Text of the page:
By Sierra Sun
Adina Pintilie’s debut film Touch Me Not had its North American Premiere at the Toronto International Film Festival ‘18. Winner of the Golden Bear award at the 68th Berlin International Film Festival, Touch Me Not is a brilliantly blurs the line between fiction and documentary style cinema.
Immersing the audience in an eruptively emotional and explorative journey through various types of intimacy, Touch Me Not is creatively crafted to stay with you long after the film is over.
© TIFF Trailers | YouTube
Following the lives of four strangers, Touch Me Not explores the embodiment of sexuality and sensuality in different environments. With tones of sci-fi and docu-drama, we go from Laura’s living room to her bedroom to an erotic club to a community group therapy environment. Clean and clinical in some ways and dark and experimental in other ways, the audience is brought on a journey of discovery.
Adina likes breaking the fourth wall a lot in her debut film. While the opening scene is both jarring and ingenious with the use of a teleprompter being assembled on the camera, it gives us a sense of surveillance… of being watched. It brings discomfort and strangeness. Adina said that it was meant to create this dialogue with the audience from the start, a sense of power, as if the protagonist is looking at you or having a direct conversation with you.
While the scenes were shot very cleanly, in very white minimalistic spaces, there was no shortage of eroticism or underground vibes when we follow Tomas into an erotic club. Throughout the entirety of the film, the tones of blue or faded and washed out make it seem cold, plain and normal. As if the strangeness of sensuality and sexuality is normalized.
Imagery Through Sound
In this film, the use of sound as well as imagery the audience gets through sound, is just as important as the visual representation that establishes various scenes. During more sensual moments, we can hear a sort of eerie emphasis on saliva moving in a mouth or the ruffling of sheets or the sound of breathing. This auditory experimentation gives the audience a little more depth in the immersive journey through various intimate moments of these strangers, lovers and acquaintances.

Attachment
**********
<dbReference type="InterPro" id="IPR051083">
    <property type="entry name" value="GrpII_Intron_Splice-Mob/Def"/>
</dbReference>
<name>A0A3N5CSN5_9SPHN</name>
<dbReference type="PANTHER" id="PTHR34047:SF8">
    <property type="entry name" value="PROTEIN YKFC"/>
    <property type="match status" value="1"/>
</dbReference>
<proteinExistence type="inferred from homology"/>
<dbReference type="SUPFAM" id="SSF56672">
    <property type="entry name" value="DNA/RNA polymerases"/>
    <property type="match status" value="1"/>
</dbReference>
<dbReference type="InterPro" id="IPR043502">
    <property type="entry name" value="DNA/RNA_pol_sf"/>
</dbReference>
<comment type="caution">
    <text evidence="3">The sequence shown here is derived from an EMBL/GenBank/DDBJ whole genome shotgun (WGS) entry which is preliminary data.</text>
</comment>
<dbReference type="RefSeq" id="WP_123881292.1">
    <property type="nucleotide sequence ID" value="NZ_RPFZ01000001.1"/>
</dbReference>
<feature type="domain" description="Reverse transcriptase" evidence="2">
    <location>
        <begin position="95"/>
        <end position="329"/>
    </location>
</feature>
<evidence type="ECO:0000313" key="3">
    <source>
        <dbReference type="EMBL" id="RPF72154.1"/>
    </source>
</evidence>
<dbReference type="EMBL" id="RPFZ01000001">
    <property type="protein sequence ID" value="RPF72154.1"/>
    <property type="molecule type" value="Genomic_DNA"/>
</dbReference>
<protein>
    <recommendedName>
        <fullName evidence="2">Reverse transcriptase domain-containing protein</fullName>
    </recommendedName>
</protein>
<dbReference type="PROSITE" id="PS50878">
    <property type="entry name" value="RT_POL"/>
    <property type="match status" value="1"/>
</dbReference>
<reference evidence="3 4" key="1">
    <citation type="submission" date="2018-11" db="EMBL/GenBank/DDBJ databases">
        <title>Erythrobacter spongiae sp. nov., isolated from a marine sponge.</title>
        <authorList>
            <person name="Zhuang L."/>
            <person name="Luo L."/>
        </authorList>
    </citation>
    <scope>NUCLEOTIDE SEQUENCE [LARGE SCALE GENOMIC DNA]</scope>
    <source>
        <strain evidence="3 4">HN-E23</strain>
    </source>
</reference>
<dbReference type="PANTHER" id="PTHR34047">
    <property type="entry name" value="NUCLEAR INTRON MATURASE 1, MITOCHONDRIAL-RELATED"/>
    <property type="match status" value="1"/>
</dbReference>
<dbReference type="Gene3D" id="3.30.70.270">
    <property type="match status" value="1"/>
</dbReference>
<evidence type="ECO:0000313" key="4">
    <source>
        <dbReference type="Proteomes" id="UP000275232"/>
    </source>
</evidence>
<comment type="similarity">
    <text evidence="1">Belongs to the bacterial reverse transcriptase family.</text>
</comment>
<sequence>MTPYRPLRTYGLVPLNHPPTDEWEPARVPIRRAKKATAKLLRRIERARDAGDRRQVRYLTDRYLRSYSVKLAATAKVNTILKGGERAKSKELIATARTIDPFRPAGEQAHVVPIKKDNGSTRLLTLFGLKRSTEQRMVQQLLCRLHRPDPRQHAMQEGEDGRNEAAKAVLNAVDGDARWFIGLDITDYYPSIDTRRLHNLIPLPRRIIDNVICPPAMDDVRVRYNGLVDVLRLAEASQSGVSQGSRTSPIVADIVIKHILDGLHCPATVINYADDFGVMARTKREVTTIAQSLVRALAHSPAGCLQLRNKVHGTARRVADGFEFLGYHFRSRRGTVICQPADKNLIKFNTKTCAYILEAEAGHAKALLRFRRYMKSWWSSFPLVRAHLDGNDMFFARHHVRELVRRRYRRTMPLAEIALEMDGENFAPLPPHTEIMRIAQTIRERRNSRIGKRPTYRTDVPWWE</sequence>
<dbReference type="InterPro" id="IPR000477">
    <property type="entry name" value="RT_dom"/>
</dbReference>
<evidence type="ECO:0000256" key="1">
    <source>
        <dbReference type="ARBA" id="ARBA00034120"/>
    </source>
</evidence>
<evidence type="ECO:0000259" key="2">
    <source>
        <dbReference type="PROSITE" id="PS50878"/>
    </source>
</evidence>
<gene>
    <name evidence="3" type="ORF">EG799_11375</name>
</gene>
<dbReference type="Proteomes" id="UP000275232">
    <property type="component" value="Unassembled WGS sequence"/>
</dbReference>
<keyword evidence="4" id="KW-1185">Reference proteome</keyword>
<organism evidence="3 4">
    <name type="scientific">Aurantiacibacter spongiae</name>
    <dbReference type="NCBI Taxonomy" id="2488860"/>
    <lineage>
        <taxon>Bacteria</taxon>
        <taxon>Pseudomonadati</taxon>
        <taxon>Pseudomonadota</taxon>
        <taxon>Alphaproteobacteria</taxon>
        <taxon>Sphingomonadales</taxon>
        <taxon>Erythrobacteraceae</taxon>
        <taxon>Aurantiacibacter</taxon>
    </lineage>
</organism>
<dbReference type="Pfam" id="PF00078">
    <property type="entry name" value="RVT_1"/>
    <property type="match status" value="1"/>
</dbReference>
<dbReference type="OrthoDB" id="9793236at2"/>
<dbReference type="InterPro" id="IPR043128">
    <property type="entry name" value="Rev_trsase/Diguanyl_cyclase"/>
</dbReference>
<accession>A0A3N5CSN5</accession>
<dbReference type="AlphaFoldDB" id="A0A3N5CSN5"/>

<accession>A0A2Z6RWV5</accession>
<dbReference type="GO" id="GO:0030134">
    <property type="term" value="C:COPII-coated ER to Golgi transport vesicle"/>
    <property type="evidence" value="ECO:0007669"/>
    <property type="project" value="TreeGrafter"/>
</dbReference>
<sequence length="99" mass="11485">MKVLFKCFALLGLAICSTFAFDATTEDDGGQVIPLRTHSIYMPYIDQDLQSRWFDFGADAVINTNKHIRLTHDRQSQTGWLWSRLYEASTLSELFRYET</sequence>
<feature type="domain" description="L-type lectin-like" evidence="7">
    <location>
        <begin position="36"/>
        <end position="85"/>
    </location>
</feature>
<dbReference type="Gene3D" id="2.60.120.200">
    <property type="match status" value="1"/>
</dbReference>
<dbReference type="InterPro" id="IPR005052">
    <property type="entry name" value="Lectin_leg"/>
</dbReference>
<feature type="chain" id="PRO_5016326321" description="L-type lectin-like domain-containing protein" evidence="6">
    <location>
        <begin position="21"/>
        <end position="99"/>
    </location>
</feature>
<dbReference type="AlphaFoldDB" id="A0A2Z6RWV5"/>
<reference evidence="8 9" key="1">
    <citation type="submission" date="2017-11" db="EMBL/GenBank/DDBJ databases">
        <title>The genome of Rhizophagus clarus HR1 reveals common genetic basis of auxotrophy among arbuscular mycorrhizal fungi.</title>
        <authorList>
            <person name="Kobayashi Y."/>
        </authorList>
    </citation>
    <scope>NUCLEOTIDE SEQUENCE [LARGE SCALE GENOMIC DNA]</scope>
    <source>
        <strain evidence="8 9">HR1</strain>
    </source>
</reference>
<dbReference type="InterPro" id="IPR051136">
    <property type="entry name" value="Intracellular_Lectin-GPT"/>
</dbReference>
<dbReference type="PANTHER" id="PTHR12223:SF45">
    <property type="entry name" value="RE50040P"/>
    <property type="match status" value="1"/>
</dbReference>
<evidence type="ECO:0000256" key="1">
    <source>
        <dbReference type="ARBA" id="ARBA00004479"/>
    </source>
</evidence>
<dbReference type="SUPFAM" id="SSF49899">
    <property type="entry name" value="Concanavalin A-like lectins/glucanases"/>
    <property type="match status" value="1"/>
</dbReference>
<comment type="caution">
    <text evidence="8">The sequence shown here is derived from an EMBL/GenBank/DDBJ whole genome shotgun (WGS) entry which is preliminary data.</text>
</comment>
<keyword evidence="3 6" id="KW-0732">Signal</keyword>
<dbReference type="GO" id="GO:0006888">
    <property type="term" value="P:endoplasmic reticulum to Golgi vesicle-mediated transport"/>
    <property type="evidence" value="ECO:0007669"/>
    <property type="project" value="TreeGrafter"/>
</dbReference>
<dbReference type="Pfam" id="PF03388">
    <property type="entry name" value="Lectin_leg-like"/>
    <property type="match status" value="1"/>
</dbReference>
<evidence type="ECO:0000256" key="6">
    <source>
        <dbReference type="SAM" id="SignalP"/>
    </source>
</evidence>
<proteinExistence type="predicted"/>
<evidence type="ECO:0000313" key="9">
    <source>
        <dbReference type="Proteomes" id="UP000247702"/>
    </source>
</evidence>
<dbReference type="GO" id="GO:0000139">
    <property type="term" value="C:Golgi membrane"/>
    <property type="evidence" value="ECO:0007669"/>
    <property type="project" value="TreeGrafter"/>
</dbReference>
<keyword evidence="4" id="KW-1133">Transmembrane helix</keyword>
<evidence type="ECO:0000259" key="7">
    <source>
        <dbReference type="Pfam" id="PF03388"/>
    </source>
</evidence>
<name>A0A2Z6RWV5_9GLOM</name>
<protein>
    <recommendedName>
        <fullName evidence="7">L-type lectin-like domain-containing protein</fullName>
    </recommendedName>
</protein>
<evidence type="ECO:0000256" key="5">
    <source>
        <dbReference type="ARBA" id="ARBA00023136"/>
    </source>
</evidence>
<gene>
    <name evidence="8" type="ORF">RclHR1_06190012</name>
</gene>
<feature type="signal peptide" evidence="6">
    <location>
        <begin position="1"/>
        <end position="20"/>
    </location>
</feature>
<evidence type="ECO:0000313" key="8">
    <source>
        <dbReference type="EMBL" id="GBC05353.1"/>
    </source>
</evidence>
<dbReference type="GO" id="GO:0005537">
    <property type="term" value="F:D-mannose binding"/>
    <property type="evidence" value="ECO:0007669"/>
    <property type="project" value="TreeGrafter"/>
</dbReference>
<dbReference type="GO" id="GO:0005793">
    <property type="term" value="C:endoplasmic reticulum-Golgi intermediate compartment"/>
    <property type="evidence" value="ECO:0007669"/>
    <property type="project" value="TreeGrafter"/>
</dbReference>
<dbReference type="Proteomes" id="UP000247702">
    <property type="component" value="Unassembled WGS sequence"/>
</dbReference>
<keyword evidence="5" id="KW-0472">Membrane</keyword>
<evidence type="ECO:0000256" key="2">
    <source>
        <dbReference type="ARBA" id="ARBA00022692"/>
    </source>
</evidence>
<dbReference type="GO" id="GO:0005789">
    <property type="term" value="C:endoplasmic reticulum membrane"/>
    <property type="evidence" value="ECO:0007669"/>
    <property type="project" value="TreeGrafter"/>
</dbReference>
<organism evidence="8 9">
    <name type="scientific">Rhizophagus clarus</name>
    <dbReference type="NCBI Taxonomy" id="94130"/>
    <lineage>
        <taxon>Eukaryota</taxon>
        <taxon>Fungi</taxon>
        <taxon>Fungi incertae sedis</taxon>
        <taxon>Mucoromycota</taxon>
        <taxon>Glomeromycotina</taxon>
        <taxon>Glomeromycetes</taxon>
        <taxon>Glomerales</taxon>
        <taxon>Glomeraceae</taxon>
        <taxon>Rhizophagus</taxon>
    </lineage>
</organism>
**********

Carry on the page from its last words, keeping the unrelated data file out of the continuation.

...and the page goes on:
The Use of Reflection
Experimental in every aspect, Adina expertly inserts cinematic reflections that shows the audience a sort of duality in views. Almost as if the scene where Tomas is watching Irmena makes the audience conscious about the whole “peeping Tom” aspect – a voyeuristic perspective.
When asked about the making of the film Adina said: “I wanted to explore sensuality and sexuality like a child, full of wonder but with the right balance and with the right language. I wanted the film to destabilize the audience and challenge what people think they know about these topics, to create a dialogue with them.”
For more insight on Touch Me Not, view the Q & A below
© TIFF Talks | YouTube
Why You Should See It
You would be disappointed if you thought that this was a highly produced porn film. It’s actually quite the opposite. It’s a very interesting and explorative film that digs deep into the different perspectives that individuals have on sensuality and sexuality. It puts taboo subjects into a very normal, very discussable aspect. It presents these ideas to society that takes away the barriers of wrong and right but what simply is.
*Editor’s Note: Touch Me Not was screened at the Toronto International Film Festival ‘18.
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